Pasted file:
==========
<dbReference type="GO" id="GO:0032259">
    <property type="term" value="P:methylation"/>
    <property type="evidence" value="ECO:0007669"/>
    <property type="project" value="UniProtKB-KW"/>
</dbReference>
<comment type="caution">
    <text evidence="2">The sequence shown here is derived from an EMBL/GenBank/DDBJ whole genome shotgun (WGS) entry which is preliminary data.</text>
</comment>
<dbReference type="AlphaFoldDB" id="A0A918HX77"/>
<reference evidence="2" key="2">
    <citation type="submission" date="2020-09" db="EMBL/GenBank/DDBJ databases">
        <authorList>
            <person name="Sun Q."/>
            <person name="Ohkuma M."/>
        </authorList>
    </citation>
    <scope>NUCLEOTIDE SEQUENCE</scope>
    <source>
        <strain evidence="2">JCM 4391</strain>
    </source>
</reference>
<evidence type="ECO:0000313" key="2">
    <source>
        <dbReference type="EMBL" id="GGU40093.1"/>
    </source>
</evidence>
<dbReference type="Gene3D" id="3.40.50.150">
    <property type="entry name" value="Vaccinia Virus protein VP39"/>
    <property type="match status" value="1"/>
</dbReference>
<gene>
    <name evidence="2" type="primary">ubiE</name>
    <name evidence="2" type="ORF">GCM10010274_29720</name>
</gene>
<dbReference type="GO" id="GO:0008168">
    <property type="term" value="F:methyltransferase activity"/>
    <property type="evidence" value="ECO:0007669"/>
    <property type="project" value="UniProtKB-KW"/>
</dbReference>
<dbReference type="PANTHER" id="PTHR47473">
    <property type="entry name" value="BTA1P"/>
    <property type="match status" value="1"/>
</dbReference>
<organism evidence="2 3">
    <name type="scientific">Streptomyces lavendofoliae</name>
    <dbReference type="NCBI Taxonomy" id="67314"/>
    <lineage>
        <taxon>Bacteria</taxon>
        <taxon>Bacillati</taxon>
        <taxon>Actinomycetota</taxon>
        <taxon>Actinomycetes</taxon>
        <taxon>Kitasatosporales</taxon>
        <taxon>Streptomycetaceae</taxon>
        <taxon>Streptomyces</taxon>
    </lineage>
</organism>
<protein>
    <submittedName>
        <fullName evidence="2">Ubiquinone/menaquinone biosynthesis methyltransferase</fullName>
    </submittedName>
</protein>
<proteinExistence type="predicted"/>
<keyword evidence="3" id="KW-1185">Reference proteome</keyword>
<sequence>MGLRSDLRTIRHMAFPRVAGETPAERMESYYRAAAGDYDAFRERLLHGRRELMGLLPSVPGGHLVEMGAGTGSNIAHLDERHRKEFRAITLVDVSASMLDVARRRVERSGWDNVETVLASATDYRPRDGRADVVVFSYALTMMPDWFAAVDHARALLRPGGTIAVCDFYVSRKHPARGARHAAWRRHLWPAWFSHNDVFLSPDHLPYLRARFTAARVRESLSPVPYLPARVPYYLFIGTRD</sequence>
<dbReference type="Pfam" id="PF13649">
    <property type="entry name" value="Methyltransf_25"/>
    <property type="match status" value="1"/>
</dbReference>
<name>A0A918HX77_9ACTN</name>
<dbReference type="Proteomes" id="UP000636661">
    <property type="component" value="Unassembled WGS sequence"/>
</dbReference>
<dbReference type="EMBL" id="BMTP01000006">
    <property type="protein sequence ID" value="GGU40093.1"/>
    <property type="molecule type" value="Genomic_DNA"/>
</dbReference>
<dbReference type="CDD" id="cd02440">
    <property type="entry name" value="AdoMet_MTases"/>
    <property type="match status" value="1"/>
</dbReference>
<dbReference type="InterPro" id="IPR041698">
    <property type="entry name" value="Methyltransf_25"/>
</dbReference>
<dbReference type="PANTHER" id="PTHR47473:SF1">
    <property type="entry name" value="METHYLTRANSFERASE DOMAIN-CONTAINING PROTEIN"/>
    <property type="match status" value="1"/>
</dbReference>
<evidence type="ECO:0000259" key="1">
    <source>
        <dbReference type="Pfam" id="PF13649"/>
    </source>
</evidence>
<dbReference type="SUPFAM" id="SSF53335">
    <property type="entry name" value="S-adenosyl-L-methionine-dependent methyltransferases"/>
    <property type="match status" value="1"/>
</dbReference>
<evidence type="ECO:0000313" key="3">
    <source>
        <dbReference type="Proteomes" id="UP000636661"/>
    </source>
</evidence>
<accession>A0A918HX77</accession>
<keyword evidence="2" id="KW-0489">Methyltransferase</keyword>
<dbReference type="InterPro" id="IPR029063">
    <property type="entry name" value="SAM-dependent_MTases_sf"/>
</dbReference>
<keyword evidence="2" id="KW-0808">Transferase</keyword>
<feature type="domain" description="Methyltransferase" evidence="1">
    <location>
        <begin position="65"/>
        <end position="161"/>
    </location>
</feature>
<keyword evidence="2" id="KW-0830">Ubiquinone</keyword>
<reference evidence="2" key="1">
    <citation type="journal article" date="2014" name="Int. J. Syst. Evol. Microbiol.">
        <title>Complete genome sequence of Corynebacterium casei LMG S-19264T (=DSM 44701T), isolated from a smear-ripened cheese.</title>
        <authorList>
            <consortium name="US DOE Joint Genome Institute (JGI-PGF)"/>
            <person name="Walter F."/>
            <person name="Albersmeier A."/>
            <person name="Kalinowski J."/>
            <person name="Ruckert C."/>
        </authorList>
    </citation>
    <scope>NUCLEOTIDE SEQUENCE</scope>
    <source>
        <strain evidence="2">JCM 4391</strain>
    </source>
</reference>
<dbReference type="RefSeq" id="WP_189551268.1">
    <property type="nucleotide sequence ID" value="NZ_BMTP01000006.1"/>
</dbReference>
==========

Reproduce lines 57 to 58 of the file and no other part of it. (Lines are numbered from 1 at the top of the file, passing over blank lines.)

<protein>
    <submittedName>